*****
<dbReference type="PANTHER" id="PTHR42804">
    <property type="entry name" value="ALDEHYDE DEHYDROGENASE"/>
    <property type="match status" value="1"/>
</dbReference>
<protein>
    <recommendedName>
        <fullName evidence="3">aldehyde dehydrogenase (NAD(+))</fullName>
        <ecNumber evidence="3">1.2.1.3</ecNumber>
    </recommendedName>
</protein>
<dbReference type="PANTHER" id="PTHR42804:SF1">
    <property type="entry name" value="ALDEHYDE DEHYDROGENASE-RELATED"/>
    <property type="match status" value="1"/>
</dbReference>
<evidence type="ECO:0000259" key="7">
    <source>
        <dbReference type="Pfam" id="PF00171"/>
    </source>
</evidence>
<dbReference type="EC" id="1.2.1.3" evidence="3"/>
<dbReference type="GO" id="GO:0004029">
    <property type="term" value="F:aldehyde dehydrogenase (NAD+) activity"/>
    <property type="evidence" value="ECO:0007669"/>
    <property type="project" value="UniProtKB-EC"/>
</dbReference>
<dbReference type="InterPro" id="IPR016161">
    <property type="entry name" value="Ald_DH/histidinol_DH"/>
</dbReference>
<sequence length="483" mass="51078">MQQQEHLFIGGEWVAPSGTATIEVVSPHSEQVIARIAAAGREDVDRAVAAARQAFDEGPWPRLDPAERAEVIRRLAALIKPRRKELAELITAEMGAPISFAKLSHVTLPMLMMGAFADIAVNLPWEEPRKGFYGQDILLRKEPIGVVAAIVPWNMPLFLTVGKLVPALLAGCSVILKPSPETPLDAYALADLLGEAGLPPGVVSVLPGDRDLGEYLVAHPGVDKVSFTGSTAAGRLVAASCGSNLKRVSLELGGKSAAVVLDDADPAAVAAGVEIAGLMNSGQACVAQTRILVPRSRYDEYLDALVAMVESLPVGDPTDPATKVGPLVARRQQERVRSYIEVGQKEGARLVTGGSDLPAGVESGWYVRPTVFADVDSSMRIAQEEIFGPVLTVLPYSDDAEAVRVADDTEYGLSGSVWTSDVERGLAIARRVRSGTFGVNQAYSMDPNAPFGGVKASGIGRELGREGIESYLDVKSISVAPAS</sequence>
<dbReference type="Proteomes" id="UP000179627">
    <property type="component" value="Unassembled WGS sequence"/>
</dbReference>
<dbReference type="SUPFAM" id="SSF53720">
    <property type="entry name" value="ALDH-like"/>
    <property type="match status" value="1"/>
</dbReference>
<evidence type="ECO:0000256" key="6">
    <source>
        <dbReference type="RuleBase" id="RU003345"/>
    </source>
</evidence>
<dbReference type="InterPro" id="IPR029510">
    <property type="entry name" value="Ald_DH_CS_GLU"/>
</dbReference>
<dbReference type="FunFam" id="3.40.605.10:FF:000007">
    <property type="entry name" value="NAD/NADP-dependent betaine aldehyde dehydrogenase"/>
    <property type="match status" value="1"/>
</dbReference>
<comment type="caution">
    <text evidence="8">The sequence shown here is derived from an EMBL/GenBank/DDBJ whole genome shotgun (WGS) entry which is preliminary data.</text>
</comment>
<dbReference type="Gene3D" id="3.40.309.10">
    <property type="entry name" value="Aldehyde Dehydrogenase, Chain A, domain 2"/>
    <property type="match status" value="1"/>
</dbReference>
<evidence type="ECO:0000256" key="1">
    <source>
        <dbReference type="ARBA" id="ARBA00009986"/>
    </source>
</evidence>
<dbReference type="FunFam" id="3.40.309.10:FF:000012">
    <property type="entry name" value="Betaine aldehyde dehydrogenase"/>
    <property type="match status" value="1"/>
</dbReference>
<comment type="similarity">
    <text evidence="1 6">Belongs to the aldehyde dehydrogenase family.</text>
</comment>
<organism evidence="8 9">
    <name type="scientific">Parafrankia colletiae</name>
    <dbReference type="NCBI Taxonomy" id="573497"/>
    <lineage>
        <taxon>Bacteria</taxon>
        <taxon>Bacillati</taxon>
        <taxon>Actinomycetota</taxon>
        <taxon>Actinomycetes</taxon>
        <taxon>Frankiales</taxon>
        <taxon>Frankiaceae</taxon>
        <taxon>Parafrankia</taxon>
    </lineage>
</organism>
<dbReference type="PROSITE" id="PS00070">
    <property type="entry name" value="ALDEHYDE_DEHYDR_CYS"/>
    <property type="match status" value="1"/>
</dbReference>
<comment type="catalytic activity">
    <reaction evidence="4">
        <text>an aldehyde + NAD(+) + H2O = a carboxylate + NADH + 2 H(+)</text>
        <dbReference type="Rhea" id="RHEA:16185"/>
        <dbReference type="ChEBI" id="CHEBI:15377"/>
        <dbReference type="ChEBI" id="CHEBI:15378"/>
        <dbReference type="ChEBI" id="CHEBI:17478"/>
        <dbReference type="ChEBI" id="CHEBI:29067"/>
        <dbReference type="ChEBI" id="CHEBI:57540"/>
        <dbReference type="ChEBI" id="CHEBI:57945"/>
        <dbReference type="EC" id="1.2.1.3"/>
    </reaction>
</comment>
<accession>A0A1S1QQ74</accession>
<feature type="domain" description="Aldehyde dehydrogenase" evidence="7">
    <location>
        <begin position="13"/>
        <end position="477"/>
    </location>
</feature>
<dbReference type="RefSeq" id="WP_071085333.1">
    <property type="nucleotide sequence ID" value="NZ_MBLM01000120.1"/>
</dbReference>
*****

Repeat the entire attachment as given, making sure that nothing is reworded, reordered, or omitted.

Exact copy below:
<dbReference type="PANTHER" id="PTHR42804">
    <property type="entry name" value="ALDEHYDE DEHYDROGENASE"/>
    <property type="match status" value="1"/>
</dbReference>
<protein>
    <recommendedName>
        <fullName evidence="3">aldehyde dehydrogenase (NAD(+))</fullName>
        <ecNumber evidence="3">1.2.1.3</ecNumber>
    </recommendedName>
</protein>
<dbReference type="PANTHER" id="PTHR42804:SF1">
    <property type="entry name" value="ALDEHYDE DEHYDROGENASE-RELATED"/>
    <property type="match status" value="1"/>
</dbReference>
<evidence type="ECO:0000259" key="7">
    <source>
        <dbReference type="Pfam" id="PF00171"/>
    </source>
</evidence>
<dbReference type="EC" id="1.2.1.3" evidence="3"/>
<dbReference type="GO" id="GO:0004029">
    <property type="term" value="F:aldehyde dehydrogenase (NAD+) activity"/>
    <property type="evidence" value="ECO:0007669"/>
    <property type="project" value="UniProtKB-EC"/>
</dbReference>
<dbReference type="InterPro" id="IPR016161">
    <property type="entry name" value="Ald_DH/histidinol_DH"/>
</dbReference>
<sequence length="483" mass="51078">MQQQEHLFIGGEWVAPSGTATIEVVSPHSEQVIARIAAAGREDVDRAVAAARQAFDEGPWPRLDPAERAEVIRRLAALIKPRRKELAELITAEMGAPISFAKLSHVTLPMLMMGAFADIAVNLPWEEPRKGFYGQDILLRKEPIGVVAAIVPWNMPLFLTVGKLVPALLAGCSVILKPSPETPLDAYALADLLGEAGLPPGVVSVLPGDRDLGEYLVAHPGVDKVSFTGSTAAGRLVAASCGSNLKRVSLELGGKSAAVVLDDADPAAVAAGVEIAGLMNSGQACVAQTRILVPRSRYDEYLDALVAMVESLPVGDPTDPATKVGPLVARRQQERVRSYIEVGQKEGARLVTGGSDLPAGVESGWYVRPTVFADVDSSMRIAQEEIFGPVLTVLPYSDDAEAVRVADDTEYGLSGSVWTSDVERGLAIARRVRSGTFGVNQAYSMDPNAPFGGVKASGIGRELGREGIESYLDVKSISVAPAS</sequence>
<dbReference type="Proteomes" id="UP000179627">
    <property type="component" value="Unassembled WGS sequence"/>
</dbReference>
<dbReference type="SUPFAM" id="SSF53720">
    <property type="entry name" value="ALDH-like"/>
    <property type="match status" value="1"/>
</dbReference>
<evidence type="ECO:0000256" key="6">
    <source>
        <dbReference type="RuleBase" id="RU003345"/>
    </source>
</evidence>
<dbReference type="InterPro" id="IPR029510">
    <property type="entry name" value="Ald_DH_CS_GLU"/>
</dbReference>
<dbReference type="FunFam" id="3.40.605.10:FF:000007">
    <property type="entry name" value="NAD/NADP-dependent betaine aldehyde dehydrogenase"/>
    <property type="match status" value="1"/>
</dbReference>
<comment type="caution">
    <text evidence="8">The sequence shown here is derived from an EMBL/GenBank/DDBJ whole genome shotgun (WGS) entry which is preliminary data.</text>
</comment>
<dbReference type="Gene3D" id="3.40.309.10">
    <property type="entry name" value="Aldehyde Dehydrogenase, Chain A, domain 2"/>
    <property type="match status" value="1"/>
</dbReference>
<evidence type="ECO:0000256" key="1">
    <source>
        <dbReference type="ARBA" id="ARBA00009986"/>
    </source>
</evidence>
<dbReference type="FunFam" id="3.40.309.10:FF:000012">
    <property type="entry name" value="Betaine aldehyde dehydrogenase"/>
    <property type="match status" value="1"/>
</dbReference>
<comment type="similarity">
    <text evidence="1 6">Belongs to the aldehyde dehydrogenase family.</text>
</comment>
<organism evidence="8 9">
    <name type="scientific">Parafrankia colletiae</name>
    <dbReference type="NCBI Taxonomy" id="573497"/>
    <lineage>
        <taxon>Bacteria</taxon>
        <taxon>Bacillati</taxon>
        <taxon>Actinomycetota</taxon>
        <taxon>Actinomycetes</taxon>
        <taxon>Frankiales</taxon>
        <taxon>Frankiaceae</taxon>
        <taxon>Parafrankia</taxon>
    </lineage>
</organism>
<dbReference type="PROSITE" id="PS00070">
    <property type="entry name" value="ALDEHYDE_DEHYDR_CYS"/>
    <property type="match status" value="1"/>
</dbReference>
<comment type="catalytic activity">
    <reaction evidence="4">
        <text>an aldehyde + NAD(+) + H2O = a carboxylate + NADH + 2 H(+)</text>
        <dbReference type="Rhea" id="RHEA:16185"/>
        <dbReference type="ChEBI" id="CHEBI:15377"/>
        <dbReference type="ChEBI" id="CHEBI:15378"/>
        <dbReference type="ChEBI" id="CHEBI:17478"/>
        <dbReference type="ChEBI" id="CHEBI:29067"/>
        <dbReference type="ChEBI" id="CHEBI:57540"/>
        <dbReference type="ChEBI" id="CHEBI:57945"/>
        <dbReference type="EC" id="1.2.1.3"/>
    </reaction>
</comment>
<accession>A0A1S1QQ74</accession>
<feature type="domain" description="Aldehyde dehydrogenase" evidence="7">
    <location>
        <begin position="13"/>
        <end position="477"/>
    </location>
</feature>
<dbReference type="RefSeq" id="WP_071085333.1">
    <property type="nucleotide sequence ID" value="NZ_MBLM01000120.1"/>
</dbReference>